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How To Put Together An Everyday Carry


Your Everyday Carry Doesn’t Have To Be Just One Kit

It’s a popular train of thought.

Most people try and stuff as much stuff into one everyday carry kit as possible to accommodate for just about any situation that might arise.

I would suggest that if you’re into carrying anything more than a stylish, minimal EDC, then you consider the following approach, which has worked for me for many years.

Situational Loadouts

EDC pouches and modules

We’re just going to dive into the deep end here, so stay alert!

Situational loadouts are a way of assembling your everyday carry based on the situation that you anticipate being in. The idea is that you’ll be thinking ahead about what you’ll be doing, and make sure you’re taking the right gear for the activity.

For example, on any given weekday for me, I am either going to and from work or working at a client’s location to work on site.

When I’m going to work, I know that I don’t need to carry as much because I already have certain items in a drawer at my desk at work. For example, even though I do carry a flashlight, and I have a flashlight at work, if I’m going to work, I won’t take extra batteries. If I’m going to a client site, I’ll make sure extras are in my EDC.

food and snack bag EDC

Likewise, at work, I have a snack drawer that has two MREs and a bunch of snacks. I pack a lunch or know exactly where all the food joints are, and can usually anticipate when my lunch can be taken.

When I’m at a client location, I’ll take a “field stripped” MRE and snacks along in case there isn’t food readily available or I’m so busy I don’t get time to take a lunch (yes, it happens often when you’re in I.T.).

On days off and weekends, My family usually likes to travel halfway across the state so we can visit family. I have two different loadouts for those situations:

  • The day trip – Much like the work loadout, it has a few tools, medicine, and a small minor first aid kit.
  • Overnighter – Includes extra socks and underwear for the family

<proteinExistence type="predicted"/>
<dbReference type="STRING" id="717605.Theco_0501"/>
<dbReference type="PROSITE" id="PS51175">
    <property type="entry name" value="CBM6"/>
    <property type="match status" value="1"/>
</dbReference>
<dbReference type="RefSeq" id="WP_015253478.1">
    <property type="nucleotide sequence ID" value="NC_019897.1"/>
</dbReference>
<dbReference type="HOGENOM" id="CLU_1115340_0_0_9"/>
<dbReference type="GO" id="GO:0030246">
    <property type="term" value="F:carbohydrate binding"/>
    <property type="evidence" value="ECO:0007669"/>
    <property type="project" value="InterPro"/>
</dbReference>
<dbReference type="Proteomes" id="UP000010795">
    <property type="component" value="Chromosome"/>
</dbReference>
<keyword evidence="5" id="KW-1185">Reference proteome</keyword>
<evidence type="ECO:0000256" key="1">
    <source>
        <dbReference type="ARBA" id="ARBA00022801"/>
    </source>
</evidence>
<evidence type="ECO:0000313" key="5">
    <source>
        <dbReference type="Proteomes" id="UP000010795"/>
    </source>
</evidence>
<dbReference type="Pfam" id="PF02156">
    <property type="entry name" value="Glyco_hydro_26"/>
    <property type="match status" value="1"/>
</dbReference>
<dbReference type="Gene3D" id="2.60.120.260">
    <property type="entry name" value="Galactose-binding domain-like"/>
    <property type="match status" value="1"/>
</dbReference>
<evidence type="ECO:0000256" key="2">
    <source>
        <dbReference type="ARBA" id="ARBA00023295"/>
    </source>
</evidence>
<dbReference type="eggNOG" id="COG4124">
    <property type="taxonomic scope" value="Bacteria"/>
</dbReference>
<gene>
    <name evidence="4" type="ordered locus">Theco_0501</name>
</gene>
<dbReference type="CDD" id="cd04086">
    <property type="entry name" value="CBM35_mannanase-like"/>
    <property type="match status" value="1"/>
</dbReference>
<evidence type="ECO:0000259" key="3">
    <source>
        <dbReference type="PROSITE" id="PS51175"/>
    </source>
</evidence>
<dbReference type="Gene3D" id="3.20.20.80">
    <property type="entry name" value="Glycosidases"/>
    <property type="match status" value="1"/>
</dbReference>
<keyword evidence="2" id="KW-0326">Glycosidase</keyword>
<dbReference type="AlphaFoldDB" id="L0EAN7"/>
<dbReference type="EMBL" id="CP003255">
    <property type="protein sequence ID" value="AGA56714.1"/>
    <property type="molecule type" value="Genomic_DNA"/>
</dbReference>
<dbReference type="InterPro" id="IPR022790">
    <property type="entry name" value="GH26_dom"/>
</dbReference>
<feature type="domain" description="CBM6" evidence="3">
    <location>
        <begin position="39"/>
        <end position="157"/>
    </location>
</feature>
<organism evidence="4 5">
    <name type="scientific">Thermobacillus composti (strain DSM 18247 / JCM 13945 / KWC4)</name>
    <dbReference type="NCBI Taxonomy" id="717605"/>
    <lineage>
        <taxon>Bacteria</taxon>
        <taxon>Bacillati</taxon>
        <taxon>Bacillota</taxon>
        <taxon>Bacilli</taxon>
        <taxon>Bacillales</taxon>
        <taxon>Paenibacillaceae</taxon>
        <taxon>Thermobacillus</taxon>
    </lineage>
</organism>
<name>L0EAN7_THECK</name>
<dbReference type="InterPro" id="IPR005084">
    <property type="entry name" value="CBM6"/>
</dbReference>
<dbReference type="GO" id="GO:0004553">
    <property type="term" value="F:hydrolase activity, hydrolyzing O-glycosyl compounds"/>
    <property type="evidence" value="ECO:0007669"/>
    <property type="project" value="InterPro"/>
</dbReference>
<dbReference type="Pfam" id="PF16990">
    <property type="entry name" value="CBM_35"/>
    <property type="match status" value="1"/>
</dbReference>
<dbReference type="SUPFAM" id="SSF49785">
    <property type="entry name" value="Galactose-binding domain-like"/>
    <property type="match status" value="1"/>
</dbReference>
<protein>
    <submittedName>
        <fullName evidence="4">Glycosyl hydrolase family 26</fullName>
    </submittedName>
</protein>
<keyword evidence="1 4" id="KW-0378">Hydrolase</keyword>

And then there’s the pocket carry. This is a very small EDC that has only a couple band-aids, ibuprofen tabs, pen, notebook and a multi-tool. It goes every single time I leave the house, even if I’m just going to the grocery store.

A Modular Loadout Strategy Saves Money

You might be thinking that it could get expensive buying all these kits. The way to avoid buying multiples and driving up your costs is to make your Loadout modular.

For example, In one pouch, I’ll have my standard set of tools that go pretty much everywhere. Then I also have special tools that only go with me to client locations and I might have to work on hardware in the server rooms or in network cable runs. Likewise, I have a small snack bag that is taken for the commute to work and back, and that full MRE plus snack bag that I take to client locations.

Keeping your gear in a modular format means that you can switch your loadout very fast if plans change at the last minute. In fact, I started this strategy back when I was using the “Coghlan’s Waterproof Bags” for my EDC.

A modular loadout also makes it easy to customize your EDC in the way you think it will help you the most.

There may be some overlap between tools or other items, but the important thing is that you know that you have prepared for what the day has in store for you.

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